Guo, J. 2016. Rhizosphere metagenomics of three biofuel crops. Dissertation, Michigan State University, East Lansing, Michigan.

Citable PDF link: https://lter.kbs.msu.edu/pub/3671

Soil microbes form beneficial associations with crops in the rhizosphere and also play a major role in ecosystem functions, such as the N and C cycles. Thus large-scale cultivation of biofuel crops will have a significant impact on ecosystem functions at least regionally. In recent years, advances in high throughput sequencing technologies have enabled metagenomics, which in turn opens new ways to access the unknown majority in microbiology but poses great challenges for data analysis due to the large data size and short read length of sequence data sets.

We generated about 1 Tb of shotgun metagenomic data from rhizophere soil samples of three biofuel crops: corn, switchgrass, and Miscanthus. My central goal is to devise methods to extract meaning from this rhizosphere metagenomic data, with a focus on N cycle genes since N is the most limiting resource for sustainable for biofuel production. I initially provide a review of genetargeted methods for analyzing shotgun metagenomics.

In the second chapter I develop a method that improves the speed with which rRNA genes fragments can be found and analyzed in large shotgun metagenome data sets, thereby avoiding primer bias and chimeras that are problematic with PCR-based methods. I present a pipeline, SSUsearch, to achieve faster identification of short subunit rRNA gene fragments plus provides unsupervised community analysis. The pipeline also includes classification and copy number correction, and the output can be used in traditional amplicon downstream analysis platforms. Shotgun derived rhizosphere data from this pipeline yielded higher diversity estimates than amplicon data but retained the grouping of samples in ordination analysis. Our analysis confirmed the known bias against Verrucomicrobia in a commonly used V6-V8 primer set as well as discovered likely biases against Actinobacteria and for Verrucomicrobia in a commonly used V4 primer set.

In the third chapter, I explore an alternative phylogenetic marker to the widely used SSU rRNA gene, which has several limitations including multiple copies in the same genomes and low resolution for differentiating strains. I demonstrate that rplB, a single copy protein coding gene, provides finer resolution more akin to species and subspecies level and also finer scale (OTU) diversity analysis. The method requires shotgun sequence since the gene is not conserved enough for recovery by primers. When used on the rhizosphere sequence data, it revealed more microbial diversity and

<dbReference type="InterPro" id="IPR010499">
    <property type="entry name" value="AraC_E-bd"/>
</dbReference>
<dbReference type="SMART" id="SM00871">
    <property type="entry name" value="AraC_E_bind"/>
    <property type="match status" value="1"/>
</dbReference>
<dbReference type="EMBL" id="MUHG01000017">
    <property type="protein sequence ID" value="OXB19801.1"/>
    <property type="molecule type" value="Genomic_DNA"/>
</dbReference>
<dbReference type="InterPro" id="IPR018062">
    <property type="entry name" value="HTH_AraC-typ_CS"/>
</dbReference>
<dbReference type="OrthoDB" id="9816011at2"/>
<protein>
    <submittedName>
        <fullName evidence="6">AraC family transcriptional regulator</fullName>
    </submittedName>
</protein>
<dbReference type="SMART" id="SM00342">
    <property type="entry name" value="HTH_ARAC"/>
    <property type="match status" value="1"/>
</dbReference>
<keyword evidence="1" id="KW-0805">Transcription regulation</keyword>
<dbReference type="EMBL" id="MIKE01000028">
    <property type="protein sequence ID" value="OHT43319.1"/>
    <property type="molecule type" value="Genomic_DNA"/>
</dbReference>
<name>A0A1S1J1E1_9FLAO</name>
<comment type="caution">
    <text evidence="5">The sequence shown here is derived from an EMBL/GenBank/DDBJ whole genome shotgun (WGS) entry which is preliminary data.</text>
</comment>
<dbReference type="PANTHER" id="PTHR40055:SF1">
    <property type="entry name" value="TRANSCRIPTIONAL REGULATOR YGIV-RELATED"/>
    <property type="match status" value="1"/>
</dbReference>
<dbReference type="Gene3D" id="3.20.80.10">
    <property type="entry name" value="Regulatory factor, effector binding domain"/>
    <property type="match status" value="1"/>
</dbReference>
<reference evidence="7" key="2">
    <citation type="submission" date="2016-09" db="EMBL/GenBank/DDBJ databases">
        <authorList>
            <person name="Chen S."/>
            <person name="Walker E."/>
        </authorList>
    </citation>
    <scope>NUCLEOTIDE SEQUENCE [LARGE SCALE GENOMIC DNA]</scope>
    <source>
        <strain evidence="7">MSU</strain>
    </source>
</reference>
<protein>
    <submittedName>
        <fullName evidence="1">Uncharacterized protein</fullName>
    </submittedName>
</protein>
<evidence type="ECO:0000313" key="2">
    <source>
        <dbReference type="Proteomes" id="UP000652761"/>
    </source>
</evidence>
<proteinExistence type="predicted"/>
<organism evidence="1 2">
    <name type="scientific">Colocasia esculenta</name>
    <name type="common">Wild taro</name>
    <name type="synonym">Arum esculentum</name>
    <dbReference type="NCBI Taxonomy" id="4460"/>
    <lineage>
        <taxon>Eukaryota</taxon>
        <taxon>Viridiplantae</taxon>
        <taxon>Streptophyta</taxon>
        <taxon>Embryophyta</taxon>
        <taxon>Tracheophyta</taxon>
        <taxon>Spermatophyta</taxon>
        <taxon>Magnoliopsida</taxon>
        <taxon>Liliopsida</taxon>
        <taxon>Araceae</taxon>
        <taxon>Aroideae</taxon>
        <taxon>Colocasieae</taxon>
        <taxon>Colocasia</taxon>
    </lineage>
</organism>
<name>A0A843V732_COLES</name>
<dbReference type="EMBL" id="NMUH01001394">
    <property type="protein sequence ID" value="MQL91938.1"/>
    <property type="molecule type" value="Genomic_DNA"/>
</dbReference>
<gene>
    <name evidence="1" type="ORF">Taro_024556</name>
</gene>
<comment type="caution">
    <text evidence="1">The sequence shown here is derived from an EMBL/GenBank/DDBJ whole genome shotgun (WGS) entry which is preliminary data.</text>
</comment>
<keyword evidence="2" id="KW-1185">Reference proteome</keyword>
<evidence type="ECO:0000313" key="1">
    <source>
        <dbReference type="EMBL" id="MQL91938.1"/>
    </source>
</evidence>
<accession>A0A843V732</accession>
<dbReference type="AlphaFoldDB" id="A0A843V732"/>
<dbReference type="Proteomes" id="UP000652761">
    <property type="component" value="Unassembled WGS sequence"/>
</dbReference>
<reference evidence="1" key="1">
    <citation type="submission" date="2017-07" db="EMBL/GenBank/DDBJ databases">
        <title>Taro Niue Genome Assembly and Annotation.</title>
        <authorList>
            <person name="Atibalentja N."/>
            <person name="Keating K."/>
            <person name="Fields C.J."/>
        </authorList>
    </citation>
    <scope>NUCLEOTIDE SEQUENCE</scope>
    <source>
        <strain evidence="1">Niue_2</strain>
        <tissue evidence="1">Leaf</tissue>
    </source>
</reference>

better differentiated the communities among the three crops than the SSU rRNA gene analysis.

In the last chapter I address my central biological question on rhizosphere metagenomics: do they differ among the three crops and what does this information suggests about function? I compare the rhizosphere metagenomes for overall community structure (SSU rRNA gene), overall function (annotation from global assembly), and N cycle genes (using Xander, a targeted gene assembly tool). All three levels showed corn had a significantly different community from Miscanthus and switchgrass (except for ammonia-oxidizing Archaea), and that the two perennials showed a trend of separation. In terms of life history strategy, the corn rhizosphere was enriched in copiotrophs while the perennials were enriched in oligotrophs. This is further supported by higher abundance of genes in the “Carbohydrates” subsystem category and higher fungi/bacteria ratios. Additionally, the nitrogen fixing community of corn was dominated by nifH genes most closely affiliated to Rhizobium and Bradyrhizobium while the perennials had nifH sequences most related to Coraliomargarita, Novosphingobium and Azospirillum, indicating that the perennials independently selected beneficial members. Moreover, higher numbers of nitrogen fixation genes and lower number of nitrite reduction genes suggest better nitrogen sustainability of the perennials. These data indicate that perennial bioenergy crops have advantages over corn in higher microbial species richness and functional diversity as well as in selecting members with beneficial traits,
consistent with N use efficiency.

Associated Treatment Areas:

  • G5 Switchgrass
  • G6 Miscanthus
  • G1 Continuous Corn

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